Emmy Rosseal: A Quick Recovery

Emmy Rosseal
Emmy with her bandaged bite

Emmy Rosseal, named after Emmy Rossum, arrived to the National Marine Life Center on July 18, 2017 after narrowly escaping from a shark attack. She was found along Ballston beach in Truro, Massachusetts after being rescued by the International Fund for Animal Welfare (IFAW). Upon her arrival she was examined to asses her conditions and begin treating her large shark wound. She was determined to have lymphopia, or low white blood cells, as well as hyperglycemia, or abnormally high glucose levels, within her blood most likely due to stress. It was also determined that she had low venous O2 which measures the amount of oxygen bound to the blood returning back to the heart. This can then indicate to staff how the body is removing oxygen and if it is being done at a faster rate than it should be. She came in weighing 12.9 kilograms and was 90 cm long. As seen in the image above of Emmy, the dark circles around her eyes are referred to as hydration rings which demonstrate that she can retain her own fluids.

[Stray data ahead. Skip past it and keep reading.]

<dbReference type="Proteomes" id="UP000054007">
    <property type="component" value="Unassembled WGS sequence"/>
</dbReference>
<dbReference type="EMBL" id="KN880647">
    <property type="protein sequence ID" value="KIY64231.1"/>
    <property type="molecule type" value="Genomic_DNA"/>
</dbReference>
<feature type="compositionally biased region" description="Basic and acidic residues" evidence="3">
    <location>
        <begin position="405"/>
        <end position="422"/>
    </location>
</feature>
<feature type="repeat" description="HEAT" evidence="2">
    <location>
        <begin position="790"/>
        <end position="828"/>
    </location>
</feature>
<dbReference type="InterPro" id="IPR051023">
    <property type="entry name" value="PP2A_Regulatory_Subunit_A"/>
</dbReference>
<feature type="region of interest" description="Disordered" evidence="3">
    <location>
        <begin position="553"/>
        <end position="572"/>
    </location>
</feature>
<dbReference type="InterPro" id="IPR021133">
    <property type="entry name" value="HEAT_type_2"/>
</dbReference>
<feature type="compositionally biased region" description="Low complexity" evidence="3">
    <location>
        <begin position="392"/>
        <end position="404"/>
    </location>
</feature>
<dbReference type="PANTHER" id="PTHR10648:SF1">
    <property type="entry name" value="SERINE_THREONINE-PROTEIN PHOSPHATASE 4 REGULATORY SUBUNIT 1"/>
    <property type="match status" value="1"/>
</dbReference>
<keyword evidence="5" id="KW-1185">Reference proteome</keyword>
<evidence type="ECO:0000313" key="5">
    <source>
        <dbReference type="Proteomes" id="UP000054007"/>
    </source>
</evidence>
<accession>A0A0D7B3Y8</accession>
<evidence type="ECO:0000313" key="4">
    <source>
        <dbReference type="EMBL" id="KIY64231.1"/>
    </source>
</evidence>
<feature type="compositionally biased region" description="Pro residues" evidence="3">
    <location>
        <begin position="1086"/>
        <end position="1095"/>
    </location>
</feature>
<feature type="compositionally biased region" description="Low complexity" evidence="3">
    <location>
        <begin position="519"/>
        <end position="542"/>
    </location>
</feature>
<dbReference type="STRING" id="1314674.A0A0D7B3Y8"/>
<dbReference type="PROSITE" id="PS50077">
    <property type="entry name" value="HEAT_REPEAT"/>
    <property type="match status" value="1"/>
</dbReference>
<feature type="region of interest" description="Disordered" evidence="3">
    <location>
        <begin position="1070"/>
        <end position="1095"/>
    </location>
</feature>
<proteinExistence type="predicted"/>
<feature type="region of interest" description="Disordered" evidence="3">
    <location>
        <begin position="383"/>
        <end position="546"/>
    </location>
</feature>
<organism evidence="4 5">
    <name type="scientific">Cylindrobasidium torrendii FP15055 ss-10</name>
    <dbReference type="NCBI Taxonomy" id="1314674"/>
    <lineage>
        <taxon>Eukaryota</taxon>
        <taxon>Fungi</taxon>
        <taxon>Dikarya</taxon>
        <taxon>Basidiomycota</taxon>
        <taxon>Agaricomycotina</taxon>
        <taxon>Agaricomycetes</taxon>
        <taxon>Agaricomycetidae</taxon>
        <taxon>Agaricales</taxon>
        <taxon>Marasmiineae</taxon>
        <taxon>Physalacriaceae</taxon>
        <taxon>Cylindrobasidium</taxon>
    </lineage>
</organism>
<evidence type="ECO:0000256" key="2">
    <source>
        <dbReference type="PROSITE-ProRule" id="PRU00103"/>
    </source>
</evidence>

Emmy with her bandaged bite. You can easily see her hydration rings!

Due to Emmy being a weanling rather than a new pup, extra precautions had to be made with her since she can be feisty. It is not uncommon for weanlings to be more aggressive upon their arrival considering they have spent time out in the ocean growing without human interaction rather than pups who arrive shortly after they have been born. While this makes restraining the seals more difficult we do not discourage this behavior ever. It is more important to remain aware of the situation and keep the seals reliant upon humans.

She has been recovering really fast within just a one month period! It is only a matter of time before she can finally be released back into the wild! Keep an eye out for notifications of her release!

Posted by Kelsey B.

Kelsey is a summer, 2017 intern at the National Marine Life Center. She has just graduated Salem State University, where she majored in Marine Biology.